• Space- Chickens need a MINIMUM of 4 square feet per chicken of indoor space, but if you have harsh winters especially, more is better.  Remember, this only applies to floor space they can use, so anything that takes up space on the floor cuts down on this space.  Cornish Cross meat chickens only need 2 square feet of space AS LONG AS it's in a tractor- they aren't as active, but they poop a LOT, so if not in a tractor more space will lessen your cleaning burden.
  • Roosts- chickens need roosting poles.  I have 2x4's with rounded edges hung in my coop.  For cold climates, put the 4 inch side up (it helps them keep their toes warm at night), otherwise you can put the 2 inch side up.  Roosts should be higher than the nest boxes and about 18 inches apart for standard sized chickens (and 12 inches from the wall).  They need about 10 inches per chicken of roost space, but as with space a little extra doesn't hurt.  I also have a temporary roost, a 2x4 with the 2 inch side up and mounted only about 6 inches from the floor (actually, from the top of the wood chips...) for them while they're young.  You don't need roosts for Cornish Cross meat chickens, as they're too heavy (and dumb) too roost.
  • Nest boxes- this is where they will lay their eggs.  In their simplest form, nest boxes are simply an enclosed place for chickens to go to lay and to potentially hatch eggs.  People use buckets, storage tubs, milk crates, covered cat litter boxes, or wooden boxes.  A traditional nest box is a series of 12x12 or 12x16 wooden boxes with a slanted top (so they don't roost on it).  Each box has a lip in the front to keep bedding material and eggs from falling out, and be in the darkest area of the coop.  You need one nest box per 3-4 chickens.  You don't need nest boxes for meat chickens.
  • Pop door or other way for the chickens to get in and out.
  • Person access- keep cleaning in mind when planning this.  You want to be able to get a wheel barrel into or right up to the coop.  But don't be intimidated by the prospect of building a gate for your run- I built mine in 1 hour... although it took me two to hang it, not because of any shortcomings of the gate, but because one of my gate posts was put in crooked.  But even then I made it work!  Send me an email or leave me a comment if you want pictures and instructions on making an easy gate.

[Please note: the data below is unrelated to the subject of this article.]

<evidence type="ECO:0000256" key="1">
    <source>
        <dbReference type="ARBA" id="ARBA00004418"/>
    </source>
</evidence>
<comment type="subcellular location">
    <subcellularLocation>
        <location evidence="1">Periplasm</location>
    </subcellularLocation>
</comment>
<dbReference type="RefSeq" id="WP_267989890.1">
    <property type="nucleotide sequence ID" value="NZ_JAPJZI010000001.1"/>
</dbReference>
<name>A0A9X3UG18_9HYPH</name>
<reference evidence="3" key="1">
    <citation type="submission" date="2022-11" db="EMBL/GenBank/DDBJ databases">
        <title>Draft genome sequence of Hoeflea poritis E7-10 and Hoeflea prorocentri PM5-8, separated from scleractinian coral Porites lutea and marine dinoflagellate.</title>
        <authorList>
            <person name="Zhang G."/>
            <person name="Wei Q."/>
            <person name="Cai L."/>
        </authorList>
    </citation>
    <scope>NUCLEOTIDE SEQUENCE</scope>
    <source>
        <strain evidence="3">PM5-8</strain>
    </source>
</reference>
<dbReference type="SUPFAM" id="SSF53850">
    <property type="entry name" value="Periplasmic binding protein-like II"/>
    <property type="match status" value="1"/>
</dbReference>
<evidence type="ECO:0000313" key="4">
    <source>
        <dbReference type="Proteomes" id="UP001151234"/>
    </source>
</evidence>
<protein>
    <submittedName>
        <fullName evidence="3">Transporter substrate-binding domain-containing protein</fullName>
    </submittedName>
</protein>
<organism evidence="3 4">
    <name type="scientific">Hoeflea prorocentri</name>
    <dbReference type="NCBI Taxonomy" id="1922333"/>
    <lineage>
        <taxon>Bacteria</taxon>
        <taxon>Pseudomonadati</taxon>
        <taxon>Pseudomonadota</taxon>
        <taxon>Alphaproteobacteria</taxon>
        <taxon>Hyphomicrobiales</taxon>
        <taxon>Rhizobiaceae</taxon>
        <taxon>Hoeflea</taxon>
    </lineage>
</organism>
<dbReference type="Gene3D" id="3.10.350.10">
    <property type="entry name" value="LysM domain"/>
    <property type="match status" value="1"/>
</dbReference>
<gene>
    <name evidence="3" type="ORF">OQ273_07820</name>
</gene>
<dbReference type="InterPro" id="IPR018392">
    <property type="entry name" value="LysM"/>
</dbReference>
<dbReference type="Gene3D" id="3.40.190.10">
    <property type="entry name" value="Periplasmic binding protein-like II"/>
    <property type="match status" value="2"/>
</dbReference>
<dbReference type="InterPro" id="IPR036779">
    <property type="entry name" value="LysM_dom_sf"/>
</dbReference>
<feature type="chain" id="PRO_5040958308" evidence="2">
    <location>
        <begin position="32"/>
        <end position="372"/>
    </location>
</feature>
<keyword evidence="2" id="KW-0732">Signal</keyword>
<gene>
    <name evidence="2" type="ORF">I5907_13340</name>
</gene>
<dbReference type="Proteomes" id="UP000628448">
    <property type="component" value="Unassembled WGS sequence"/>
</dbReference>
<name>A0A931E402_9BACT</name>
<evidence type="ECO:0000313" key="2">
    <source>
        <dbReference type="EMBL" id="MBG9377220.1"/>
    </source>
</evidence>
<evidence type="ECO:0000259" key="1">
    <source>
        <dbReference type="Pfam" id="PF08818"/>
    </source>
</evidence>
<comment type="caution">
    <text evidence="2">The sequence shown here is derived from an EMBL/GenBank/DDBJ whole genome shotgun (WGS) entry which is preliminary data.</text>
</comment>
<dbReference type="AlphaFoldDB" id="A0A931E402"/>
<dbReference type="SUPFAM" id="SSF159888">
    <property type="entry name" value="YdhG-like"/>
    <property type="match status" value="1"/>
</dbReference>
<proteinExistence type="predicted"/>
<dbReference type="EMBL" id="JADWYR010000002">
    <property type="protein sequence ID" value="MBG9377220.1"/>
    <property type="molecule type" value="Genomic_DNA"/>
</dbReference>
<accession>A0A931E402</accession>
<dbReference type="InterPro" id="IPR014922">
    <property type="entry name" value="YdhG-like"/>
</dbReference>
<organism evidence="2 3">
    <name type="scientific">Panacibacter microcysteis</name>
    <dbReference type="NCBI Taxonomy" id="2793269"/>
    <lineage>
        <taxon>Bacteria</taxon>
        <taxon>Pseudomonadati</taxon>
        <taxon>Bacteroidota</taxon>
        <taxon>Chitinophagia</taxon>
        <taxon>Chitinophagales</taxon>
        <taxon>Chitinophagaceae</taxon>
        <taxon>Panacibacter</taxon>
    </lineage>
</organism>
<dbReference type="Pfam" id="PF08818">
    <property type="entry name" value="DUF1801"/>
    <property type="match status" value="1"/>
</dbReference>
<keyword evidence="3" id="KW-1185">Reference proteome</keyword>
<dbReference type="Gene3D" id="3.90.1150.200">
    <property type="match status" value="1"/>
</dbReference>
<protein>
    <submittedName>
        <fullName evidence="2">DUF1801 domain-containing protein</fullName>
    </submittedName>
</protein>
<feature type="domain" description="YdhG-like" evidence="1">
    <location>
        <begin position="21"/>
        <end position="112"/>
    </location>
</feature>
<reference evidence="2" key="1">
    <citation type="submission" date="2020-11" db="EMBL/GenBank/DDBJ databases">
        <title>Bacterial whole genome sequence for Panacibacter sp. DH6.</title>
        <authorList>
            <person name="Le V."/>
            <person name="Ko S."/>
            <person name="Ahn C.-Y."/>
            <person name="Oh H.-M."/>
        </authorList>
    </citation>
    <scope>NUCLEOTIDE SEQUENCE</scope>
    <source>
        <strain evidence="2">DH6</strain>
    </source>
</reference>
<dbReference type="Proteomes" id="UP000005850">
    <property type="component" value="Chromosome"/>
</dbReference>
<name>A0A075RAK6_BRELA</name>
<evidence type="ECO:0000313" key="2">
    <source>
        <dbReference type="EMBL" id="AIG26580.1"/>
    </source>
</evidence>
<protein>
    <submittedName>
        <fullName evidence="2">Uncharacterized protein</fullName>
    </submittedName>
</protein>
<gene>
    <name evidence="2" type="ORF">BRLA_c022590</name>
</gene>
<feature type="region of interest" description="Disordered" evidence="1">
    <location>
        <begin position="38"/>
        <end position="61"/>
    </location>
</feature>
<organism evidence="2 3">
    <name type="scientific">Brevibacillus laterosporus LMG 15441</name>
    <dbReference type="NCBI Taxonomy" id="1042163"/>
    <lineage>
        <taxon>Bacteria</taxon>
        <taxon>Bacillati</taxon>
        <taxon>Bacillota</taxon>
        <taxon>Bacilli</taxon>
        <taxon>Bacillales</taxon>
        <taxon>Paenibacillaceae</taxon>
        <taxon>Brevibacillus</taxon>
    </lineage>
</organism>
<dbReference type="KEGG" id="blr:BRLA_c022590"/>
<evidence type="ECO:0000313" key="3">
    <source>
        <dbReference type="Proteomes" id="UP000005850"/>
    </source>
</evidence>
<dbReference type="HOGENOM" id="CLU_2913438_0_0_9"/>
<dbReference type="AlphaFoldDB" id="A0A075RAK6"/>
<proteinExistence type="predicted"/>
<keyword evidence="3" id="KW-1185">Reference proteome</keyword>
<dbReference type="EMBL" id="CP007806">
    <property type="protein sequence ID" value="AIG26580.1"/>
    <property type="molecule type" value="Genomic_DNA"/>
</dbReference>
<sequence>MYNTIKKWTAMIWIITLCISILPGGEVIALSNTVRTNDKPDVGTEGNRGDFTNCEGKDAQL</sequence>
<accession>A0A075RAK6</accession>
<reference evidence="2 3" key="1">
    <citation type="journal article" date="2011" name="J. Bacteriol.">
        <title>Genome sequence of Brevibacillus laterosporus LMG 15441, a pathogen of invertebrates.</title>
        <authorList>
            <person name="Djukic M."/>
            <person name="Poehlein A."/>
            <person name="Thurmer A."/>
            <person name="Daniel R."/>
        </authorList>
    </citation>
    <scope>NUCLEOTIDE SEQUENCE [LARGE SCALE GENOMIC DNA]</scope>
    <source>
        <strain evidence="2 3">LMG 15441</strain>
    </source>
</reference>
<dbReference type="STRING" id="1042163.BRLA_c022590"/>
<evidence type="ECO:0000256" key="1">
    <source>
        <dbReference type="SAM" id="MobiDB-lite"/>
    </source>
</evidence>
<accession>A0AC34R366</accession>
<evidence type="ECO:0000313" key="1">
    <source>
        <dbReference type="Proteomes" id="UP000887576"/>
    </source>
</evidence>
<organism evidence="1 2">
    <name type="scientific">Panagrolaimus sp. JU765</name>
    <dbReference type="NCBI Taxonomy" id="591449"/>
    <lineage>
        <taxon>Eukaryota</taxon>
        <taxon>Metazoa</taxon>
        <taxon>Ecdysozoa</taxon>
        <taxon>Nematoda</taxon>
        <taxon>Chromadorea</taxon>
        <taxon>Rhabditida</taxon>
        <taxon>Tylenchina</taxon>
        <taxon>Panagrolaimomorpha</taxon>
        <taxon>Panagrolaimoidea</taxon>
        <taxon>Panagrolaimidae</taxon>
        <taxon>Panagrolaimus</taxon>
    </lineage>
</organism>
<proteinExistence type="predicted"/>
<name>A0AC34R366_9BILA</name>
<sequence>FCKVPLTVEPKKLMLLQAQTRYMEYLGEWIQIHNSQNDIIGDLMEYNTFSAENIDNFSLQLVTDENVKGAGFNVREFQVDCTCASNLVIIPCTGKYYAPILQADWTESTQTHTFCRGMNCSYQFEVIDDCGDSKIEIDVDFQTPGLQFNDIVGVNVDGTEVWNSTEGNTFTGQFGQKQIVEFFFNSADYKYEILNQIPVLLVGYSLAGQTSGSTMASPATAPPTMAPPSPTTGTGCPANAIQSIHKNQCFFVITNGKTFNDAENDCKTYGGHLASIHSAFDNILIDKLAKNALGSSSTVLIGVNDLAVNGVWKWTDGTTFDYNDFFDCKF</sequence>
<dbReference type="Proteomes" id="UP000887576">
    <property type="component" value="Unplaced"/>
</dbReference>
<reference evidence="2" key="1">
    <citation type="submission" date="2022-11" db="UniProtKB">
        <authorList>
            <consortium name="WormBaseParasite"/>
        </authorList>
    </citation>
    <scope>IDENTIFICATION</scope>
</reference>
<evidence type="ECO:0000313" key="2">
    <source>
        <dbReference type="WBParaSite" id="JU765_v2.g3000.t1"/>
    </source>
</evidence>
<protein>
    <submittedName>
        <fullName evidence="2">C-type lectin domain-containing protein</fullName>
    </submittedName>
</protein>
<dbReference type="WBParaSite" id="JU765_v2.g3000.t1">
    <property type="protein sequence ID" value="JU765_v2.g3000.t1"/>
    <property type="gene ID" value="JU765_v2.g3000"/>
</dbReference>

• Weather considerations.  If you live in the South, where you you extreme heat and mild winters, you could build an open air combined coop/run- it's basically a chicken run with all or part of two sides enclosed (by plywood or whatever) and part of the roof covered for rain cover.  This is most appropriate in mild climates that don't get a lot of wind or slanty rain.  Similarly in mild climates, if you do choose to build an actual coop (which I would), one or two entire sides could be screened windows that could be closed by shutters or the like during cooler weather.  If, on the other hand, you live in the frigid North (like me), you may want an insulated coop with heat sources.  Just make sure that you don't skimp on ventilation in the North- they need it, even in the winter!  But it would be wise to make any vents close-able, so that if the wind is blowing from one particular direction that side of the coop can be closed.
  • Build a run or free range?  This is a personal decision based on your location, circumstances, and feelings.  I LOVE the idea of free ranging, but I live at the intersection of two highways in a relatively populated rural area (we have neighbors on pretty much all sides, despite our rural locale), with lots of dogs (including ours) that run free as well as hawks and raccoons.  And I am a basket case.  I worry, a LOT.  But I want my chickens to be able to be outside all day.  So I built a super secure and large yard for my chickens.  However, there are predators in pretty much every area of the country, but lots of people free range their chickens during the day (enclosing them at night, when predators are most active) with minimal losses.  Based only on reading it seems that one of the biggest keys to free ranging successfully is breed choice- you want to keep breeds that are hardy and clever, so they know when to hide from predators.  Geese and large roosters are also helpful at deterring some predators.
Once you at least have an idea of what you are going to house your chickens in, you can start thinking about what kind of chickens you are going to get, how many you're going to get, and where you're going to get them.  Here's a hint, though- have a general idea of what you need to do and how long it may take you.  If you're building a coop from scratch, for example, and have limited construction experience it may take you months to finish, so you may want to wait to order chicks.  Be realistic.